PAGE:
There has been a great deal written about the events forty years ago in Czechoslovakia, not least because certain far more recent events in Georgia have been a reminder though not, I fear, necessarily that hackneyed thing, a wake-up call.
For all of that, much has changed, not least in Russia itself. On the one hand, we are unlikely to see those brave dissidents who went out to protest on Red Square - the population appears to be more supine and accepting, being somewhat tired of history, one suspects.
On the other hand, the Russian military is in a far worse state than it was forty years ago. The numbers are still there when one speaks of a small country like Georgia. But they are only just there. The birthrate has fallen below replacement levels while life expectancy, especially among men, is going down.
Military technology has not been upgraded despite the many millions poured into it, as became obvious to many observers. The country's infrastructure is falling apart and, apparently, no money is being invested in it. The revenue from gas and oil is not being used to diversify the economy and make it into a first-class modern one.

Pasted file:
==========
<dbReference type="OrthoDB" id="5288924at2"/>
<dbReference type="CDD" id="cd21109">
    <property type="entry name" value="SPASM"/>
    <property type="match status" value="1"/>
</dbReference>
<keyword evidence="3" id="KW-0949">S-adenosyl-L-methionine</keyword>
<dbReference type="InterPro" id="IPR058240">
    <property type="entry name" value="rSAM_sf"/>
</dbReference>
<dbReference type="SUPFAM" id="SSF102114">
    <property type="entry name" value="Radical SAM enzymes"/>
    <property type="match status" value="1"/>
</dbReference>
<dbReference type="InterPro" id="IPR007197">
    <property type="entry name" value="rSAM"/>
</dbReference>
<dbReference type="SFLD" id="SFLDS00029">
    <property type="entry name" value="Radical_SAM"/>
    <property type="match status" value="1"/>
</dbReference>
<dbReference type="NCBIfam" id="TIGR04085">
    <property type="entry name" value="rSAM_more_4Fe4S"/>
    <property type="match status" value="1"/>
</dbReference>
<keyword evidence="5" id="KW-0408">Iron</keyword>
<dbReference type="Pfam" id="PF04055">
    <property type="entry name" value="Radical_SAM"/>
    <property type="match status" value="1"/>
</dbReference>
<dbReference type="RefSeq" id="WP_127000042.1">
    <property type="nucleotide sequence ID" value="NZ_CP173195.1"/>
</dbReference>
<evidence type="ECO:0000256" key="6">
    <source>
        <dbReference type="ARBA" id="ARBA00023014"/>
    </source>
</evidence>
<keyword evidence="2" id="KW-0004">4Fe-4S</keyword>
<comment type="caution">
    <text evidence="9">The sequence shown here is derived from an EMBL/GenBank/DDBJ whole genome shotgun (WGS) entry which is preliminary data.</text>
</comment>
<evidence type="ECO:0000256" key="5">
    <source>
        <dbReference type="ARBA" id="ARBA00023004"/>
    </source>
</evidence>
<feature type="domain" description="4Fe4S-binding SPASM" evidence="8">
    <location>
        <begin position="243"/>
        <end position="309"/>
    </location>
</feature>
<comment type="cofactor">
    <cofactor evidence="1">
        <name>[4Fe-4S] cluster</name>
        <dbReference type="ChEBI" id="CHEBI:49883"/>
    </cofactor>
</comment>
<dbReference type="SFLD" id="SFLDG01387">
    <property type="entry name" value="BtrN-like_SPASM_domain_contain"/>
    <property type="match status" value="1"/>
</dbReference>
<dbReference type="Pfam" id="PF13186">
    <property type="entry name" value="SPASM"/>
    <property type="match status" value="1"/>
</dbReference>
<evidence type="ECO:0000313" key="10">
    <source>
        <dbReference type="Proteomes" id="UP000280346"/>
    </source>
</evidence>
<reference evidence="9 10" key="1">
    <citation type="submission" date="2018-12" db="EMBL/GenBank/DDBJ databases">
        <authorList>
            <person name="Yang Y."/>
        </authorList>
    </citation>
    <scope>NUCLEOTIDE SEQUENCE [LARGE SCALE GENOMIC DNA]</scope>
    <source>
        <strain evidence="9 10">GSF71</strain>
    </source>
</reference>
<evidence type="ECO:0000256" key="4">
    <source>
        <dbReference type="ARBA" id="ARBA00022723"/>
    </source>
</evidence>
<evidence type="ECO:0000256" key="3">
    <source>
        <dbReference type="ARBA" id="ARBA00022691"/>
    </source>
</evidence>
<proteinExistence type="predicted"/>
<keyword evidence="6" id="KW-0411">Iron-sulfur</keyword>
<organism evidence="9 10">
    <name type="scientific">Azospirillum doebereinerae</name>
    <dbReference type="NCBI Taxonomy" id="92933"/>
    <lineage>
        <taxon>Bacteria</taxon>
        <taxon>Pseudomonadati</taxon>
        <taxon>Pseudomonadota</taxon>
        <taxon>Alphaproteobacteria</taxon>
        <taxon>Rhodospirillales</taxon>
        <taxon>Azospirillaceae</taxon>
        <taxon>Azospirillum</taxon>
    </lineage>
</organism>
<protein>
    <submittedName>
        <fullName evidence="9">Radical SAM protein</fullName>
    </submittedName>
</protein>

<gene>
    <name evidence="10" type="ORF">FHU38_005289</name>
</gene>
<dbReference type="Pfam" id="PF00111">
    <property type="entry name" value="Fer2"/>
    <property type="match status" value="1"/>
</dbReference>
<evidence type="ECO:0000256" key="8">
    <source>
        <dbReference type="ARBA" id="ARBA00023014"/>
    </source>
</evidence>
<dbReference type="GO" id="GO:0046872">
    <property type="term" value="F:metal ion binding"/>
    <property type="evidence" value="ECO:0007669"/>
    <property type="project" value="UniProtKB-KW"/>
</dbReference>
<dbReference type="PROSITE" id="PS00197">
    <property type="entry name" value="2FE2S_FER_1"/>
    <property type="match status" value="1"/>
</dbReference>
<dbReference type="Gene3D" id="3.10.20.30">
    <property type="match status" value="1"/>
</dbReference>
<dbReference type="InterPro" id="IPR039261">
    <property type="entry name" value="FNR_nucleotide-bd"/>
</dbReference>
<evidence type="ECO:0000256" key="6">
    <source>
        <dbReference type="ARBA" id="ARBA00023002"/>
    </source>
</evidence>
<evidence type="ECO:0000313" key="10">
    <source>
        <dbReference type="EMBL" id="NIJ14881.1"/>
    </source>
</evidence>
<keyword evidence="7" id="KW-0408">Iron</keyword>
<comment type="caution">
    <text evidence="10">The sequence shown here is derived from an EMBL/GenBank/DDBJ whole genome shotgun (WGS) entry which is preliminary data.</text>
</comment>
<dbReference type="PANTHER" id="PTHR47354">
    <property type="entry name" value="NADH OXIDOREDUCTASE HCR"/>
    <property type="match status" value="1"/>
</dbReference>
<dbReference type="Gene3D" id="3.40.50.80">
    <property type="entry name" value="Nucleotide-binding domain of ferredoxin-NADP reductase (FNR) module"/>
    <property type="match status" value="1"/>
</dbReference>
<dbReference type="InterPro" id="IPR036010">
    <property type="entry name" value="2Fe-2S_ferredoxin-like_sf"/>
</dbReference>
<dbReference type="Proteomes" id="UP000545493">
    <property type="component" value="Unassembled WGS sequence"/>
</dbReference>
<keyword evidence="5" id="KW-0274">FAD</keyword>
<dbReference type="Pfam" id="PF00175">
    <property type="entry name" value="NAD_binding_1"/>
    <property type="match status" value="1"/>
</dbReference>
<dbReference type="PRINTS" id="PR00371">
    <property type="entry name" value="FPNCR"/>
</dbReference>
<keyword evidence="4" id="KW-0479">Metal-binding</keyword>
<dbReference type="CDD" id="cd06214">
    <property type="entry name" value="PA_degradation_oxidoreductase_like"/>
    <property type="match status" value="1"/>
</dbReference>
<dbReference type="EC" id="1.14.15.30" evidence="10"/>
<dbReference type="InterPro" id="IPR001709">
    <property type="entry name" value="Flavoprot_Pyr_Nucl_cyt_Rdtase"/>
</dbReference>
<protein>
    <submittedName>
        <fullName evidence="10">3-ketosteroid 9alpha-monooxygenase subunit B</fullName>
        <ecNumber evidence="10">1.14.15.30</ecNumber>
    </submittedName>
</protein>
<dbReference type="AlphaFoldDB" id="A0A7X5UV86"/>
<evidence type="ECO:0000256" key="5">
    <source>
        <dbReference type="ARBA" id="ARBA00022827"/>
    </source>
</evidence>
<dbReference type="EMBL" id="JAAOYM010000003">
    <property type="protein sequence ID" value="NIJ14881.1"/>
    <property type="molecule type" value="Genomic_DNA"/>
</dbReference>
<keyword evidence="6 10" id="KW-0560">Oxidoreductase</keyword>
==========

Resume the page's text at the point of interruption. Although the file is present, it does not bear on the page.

A military adventure may seem to be a good idea to divert people's attention from the undoubted problems the country has, especially, it continues Putin's policy of whipping up fear of neighbours with endless references back to the horrors of the Second World War. But a long-drawn out military adventure may cost more than the country can afford and a diversification of military adventures will, most probably, bring about a crisis. Not that's particularly useful to the rest of the world, as history will confirm.
More on the anniversary on EUReferendum.